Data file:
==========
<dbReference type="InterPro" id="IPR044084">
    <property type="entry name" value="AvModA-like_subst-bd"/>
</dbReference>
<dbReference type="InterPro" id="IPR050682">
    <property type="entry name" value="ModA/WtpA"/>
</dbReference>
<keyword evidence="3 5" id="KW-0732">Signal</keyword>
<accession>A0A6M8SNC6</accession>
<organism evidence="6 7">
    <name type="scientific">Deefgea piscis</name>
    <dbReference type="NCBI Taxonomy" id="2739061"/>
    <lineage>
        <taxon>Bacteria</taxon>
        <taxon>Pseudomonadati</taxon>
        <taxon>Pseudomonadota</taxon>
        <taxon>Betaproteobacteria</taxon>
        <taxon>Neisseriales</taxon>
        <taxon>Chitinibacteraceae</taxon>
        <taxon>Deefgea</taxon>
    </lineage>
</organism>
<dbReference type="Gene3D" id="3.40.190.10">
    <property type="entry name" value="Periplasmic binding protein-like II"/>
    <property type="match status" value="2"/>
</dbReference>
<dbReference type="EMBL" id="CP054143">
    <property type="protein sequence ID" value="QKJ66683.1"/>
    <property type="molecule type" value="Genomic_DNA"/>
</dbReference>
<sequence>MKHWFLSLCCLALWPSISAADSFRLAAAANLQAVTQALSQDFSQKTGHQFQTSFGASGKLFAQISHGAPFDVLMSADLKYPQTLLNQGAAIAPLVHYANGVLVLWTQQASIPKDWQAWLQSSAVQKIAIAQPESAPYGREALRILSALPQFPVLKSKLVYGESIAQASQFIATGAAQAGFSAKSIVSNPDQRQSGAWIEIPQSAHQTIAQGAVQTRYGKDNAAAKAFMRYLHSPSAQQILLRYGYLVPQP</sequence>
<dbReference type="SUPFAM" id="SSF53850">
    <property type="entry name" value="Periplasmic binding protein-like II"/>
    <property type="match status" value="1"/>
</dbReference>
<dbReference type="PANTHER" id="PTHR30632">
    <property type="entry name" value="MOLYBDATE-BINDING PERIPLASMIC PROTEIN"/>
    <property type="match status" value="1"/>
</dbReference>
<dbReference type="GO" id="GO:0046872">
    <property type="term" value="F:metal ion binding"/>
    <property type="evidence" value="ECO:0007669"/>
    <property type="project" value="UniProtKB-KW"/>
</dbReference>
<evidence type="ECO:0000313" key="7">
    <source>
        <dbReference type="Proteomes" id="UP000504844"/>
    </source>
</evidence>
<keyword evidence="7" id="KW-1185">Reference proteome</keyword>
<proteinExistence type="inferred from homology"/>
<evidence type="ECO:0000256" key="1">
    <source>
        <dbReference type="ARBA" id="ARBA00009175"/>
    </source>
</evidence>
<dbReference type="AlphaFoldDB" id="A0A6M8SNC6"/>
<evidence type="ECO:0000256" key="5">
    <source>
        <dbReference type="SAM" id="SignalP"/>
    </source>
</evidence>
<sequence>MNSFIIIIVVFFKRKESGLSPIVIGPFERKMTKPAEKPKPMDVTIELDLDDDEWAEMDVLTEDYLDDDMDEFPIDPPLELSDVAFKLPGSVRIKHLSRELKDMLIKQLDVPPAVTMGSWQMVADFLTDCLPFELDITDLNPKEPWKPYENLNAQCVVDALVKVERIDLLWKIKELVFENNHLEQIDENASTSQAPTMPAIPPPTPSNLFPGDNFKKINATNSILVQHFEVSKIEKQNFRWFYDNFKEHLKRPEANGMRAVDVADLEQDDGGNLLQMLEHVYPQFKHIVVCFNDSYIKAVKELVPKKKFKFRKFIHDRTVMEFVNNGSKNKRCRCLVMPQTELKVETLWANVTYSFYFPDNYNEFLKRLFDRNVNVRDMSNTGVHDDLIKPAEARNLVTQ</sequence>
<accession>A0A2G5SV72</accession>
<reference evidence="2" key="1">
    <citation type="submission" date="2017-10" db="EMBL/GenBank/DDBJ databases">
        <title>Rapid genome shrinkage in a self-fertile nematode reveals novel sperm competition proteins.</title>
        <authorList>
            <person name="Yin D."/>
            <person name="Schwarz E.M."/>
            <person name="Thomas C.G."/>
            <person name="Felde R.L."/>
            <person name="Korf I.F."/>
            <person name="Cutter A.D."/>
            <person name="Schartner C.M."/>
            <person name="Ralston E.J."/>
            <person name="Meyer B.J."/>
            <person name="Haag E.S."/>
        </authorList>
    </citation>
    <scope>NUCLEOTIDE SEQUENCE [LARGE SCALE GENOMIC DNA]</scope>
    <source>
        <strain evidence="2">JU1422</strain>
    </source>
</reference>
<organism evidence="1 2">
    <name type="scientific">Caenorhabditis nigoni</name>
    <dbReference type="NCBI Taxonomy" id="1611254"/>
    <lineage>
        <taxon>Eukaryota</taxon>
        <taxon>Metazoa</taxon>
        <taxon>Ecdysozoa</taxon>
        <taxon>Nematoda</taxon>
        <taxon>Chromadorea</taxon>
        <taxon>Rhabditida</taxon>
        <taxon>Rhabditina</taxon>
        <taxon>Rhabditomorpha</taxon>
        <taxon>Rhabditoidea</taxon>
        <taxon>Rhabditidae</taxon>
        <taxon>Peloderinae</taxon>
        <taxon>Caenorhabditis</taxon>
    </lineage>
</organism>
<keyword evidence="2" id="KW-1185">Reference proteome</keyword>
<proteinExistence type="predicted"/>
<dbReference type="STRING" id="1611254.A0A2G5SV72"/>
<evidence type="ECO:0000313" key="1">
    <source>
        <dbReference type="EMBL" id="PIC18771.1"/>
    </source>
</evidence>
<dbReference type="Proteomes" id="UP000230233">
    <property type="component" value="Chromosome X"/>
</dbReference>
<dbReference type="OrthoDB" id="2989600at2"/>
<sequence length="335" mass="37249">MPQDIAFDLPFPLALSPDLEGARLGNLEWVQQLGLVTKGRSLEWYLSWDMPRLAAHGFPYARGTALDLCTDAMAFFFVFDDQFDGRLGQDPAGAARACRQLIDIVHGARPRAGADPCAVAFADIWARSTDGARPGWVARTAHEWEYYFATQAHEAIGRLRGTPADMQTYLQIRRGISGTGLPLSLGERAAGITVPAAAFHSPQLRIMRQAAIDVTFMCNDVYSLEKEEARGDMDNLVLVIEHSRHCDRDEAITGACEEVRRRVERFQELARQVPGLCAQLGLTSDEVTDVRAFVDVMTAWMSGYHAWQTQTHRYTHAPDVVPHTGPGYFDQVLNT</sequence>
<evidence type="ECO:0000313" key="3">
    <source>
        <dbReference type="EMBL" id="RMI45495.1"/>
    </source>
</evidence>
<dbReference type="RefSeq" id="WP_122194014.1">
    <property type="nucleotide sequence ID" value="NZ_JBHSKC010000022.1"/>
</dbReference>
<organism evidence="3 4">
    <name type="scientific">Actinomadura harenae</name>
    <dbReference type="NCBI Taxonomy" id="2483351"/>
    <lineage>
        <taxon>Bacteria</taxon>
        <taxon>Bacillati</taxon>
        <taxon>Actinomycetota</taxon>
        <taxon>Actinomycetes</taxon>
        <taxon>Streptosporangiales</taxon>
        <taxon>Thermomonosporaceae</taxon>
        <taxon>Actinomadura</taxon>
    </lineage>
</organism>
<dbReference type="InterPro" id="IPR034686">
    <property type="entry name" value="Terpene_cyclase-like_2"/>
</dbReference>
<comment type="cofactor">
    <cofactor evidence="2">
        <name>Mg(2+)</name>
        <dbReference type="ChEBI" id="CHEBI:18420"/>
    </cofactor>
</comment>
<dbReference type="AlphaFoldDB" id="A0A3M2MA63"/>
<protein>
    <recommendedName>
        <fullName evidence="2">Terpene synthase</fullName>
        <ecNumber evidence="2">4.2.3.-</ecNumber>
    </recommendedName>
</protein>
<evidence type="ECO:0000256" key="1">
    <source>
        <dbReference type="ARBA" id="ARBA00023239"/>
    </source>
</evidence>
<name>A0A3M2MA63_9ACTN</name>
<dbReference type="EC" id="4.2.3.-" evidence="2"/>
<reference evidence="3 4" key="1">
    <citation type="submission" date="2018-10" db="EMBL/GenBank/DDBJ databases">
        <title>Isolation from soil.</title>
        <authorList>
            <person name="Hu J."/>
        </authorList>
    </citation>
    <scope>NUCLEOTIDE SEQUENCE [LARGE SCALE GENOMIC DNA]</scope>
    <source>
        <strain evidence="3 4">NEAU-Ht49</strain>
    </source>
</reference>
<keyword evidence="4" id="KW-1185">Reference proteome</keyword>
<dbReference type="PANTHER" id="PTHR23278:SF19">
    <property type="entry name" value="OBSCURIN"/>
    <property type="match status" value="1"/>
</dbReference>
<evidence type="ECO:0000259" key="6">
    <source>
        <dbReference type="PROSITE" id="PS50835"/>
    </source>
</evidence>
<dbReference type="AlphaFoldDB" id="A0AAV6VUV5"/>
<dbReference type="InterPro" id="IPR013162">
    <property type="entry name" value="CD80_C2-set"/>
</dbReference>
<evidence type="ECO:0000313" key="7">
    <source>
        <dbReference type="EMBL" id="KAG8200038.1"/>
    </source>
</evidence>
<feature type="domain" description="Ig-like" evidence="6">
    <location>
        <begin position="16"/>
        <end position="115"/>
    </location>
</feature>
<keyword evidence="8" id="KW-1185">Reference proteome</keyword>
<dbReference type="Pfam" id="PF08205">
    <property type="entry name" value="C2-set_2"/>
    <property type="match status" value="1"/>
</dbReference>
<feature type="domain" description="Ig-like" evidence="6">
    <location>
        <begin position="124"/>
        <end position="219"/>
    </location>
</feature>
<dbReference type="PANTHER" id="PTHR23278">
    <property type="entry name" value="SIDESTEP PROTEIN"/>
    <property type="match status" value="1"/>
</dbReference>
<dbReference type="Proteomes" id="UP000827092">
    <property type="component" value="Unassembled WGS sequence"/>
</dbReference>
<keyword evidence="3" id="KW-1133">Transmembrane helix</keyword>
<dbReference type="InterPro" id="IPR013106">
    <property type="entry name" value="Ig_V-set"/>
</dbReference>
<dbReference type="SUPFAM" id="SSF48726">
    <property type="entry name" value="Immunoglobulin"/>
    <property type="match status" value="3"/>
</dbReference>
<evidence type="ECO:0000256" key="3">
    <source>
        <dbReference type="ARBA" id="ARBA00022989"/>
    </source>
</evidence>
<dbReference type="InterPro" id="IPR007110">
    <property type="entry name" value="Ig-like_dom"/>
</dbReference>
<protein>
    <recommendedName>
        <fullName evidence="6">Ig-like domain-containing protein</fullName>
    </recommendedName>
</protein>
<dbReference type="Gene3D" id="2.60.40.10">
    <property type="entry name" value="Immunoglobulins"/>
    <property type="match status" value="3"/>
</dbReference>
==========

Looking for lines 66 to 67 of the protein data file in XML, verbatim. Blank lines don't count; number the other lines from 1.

        <title>Rapid genome shrinkage in a self-fertile nematode reveals novel sperm competition proteins.</title>
        <authorList>